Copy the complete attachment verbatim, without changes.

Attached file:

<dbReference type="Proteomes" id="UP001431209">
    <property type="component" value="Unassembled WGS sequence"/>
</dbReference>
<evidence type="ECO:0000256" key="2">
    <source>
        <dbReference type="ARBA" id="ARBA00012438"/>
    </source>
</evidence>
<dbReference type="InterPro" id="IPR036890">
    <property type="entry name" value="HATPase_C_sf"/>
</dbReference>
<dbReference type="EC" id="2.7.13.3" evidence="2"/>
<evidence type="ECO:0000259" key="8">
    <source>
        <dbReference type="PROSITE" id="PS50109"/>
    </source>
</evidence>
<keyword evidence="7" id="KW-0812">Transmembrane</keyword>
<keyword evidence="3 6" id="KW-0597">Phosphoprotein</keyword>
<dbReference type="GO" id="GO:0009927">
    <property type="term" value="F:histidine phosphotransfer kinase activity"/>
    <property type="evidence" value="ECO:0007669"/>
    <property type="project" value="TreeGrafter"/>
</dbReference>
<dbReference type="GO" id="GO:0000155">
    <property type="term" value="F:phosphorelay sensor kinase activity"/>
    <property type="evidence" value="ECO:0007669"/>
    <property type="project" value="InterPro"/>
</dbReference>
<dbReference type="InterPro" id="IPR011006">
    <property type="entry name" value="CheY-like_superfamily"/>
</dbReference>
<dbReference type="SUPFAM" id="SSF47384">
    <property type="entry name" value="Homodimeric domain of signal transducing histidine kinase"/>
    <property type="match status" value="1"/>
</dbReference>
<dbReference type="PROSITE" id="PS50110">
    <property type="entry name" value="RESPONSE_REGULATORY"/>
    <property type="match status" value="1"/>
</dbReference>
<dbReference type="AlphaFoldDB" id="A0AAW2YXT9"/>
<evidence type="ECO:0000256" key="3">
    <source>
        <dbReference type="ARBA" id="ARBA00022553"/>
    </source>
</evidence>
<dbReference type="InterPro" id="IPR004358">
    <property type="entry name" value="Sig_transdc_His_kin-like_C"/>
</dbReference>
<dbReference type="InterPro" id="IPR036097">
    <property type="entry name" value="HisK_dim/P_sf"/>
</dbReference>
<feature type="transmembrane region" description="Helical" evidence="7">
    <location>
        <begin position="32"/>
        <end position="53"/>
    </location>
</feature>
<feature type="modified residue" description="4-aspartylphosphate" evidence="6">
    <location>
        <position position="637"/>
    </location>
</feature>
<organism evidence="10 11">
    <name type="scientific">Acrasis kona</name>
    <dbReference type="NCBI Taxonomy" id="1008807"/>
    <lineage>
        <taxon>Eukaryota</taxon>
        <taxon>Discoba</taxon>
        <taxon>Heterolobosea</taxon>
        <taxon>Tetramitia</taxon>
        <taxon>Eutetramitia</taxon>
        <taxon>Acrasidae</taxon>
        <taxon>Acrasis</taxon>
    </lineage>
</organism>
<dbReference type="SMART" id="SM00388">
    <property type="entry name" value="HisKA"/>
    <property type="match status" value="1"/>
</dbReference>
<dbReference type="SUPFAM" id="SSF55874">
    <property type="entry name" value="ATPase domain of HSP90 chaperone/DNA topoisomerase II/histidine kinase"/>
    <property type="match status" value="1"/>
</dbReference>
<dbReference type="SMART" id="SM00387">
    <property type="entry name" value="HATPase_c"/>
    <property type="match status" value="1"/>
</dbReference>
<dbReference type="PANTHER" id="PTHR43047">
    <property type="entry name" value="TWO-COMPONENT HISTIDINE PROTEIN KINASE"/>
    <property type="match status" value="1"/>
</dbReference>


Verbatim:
<dbReference type="Proteomes" id="UP001431209">
    <property type="component" value="Unassembled WGS sequence"/>
</dbReference>
<evidence type="ECO:0000256" key="2">
    <source>
        <dbReference type="ARBA" id="ARBA00012438"/>
    </source>
</evidence>
<dbReference type="InterPro" id="IPR036890">
    <property type="entry name" value="HATPase_C_sf"/>
</dbReference>
<dbReference type="EC" id="2.7.13.3" evidence="2"/>
<evidence type="ECO:0000259" key="8">
    <source>
        <dbReference type="PROSITE" id="PS50109"/>
    </source>
</evidence>
<keyword evidence="7" id="KW-0812">Transmembrane</keyword>
<keyword evidence="3 6" id="KW-0597">Phosphoprotein</keyword>
<dbReference type="GO" id="GO:0009927">
    <property type="term" value="F:histidine phosphotransfer kinase activity"/>
    <property type="evidence" value="ECO:0007669"/>
    <property type="project" value="TreeGrafter"/>
</dbReference>
<dbReference type="GO" id="GO:0000155">
    <property type="term" value="F:phosphorelay sensor kinase activity"/>
    <property type="evidence" value="ECO:0007669"/>
    <property type="project" value="InterPro"/>
</dbReference>
<dbReference type="InterPro" id="IPR011006">
    <property type="entry name" value="CheY-like_superfamily"/>
</dbReference>
<dbReference type="SUPFAM" id="SSF47384">
    <property type="entry name" value="Homodimeric domain of signal transducing histidine kinase"/>
    <property type="match status" value="1"/>
</dbReference>
<dbReference type="PROSITE" id="PS50110">
    <property type="entry name" value="RESPONSE_REGULATORY"/>
    <property type="match status" value="1"/>
</dbReference>
<dbReference type="AlphaFoldDB" id="A0AAW2YXT9"/>
<evidence type="ECO:0000256" key="3">
    <source>
        <dbReference type="ARBA" id="ARBA00022553"/>
    </source>
</evidence>
<dbReference type="InterPro" id="IPR004358">
    <property type="entry name" value="Sig_transdc_His_kin-like_C"/>
</dbReference>
<dbReference type="InterPro" id="IPR036097">
    <property type="entry name" value="HisK_dim/P_sf"/>
</dbReference>
<feature type="transmembrane region" description="Helical" evidence="7">
    <location>
        <begin position="32"/>
        <end position="53"/>
    </location>
</feature>
<feature type="modified residue" description="4-aspartylphosphate" evidence="6">
    <location>
        <position position="637"/>
    </location>
</feature>
<organism evidence="10 11">
    <name type="scientific">Acrasis kona</name>
    <dbReference type="NCBI Taxonomy" id="1008807"/>
    <lineage>
        <taxon>Eukaryota</taxon>
        <taxon>Discoba</taxon>
        <taxon>Heterolobosea</taxon>
        <taxon>Tetramitia</taxon>
        <taxon>Eutetramitia</taxon>
        <taxon>Acrasidae</taxon>
        <taxon>Acrasis</taxon>
    </lineage>
</organism>
<dbReference type="SMART" id="SM00388">
    <property type="entry name" value="HisKA"/>
    <property type="match status" value="1"/>
</dbReference>
<dbReference type="SUPFAM" id="SSF55874">
    <property type="entry name" value="ATPase domain of HSP90 chaperone/DNA topoisomerase II/histidine kinase"/>
    <property type="match status" value="1"/>
</dbReference>
<dbReference type="SMART" id="SM00387">
    <property type="entry name" value="HATPase_c"/>
    <property type="match status" value="1"/>
</dbReference>
<dbReference type="PANTHER" id="PTHR43047">
    <property type="entry name" value="TWO-COMPONENT HISTIDINE PROTEIN KINASE"/>
    <property type="match status" value="1"/>
</dbReference>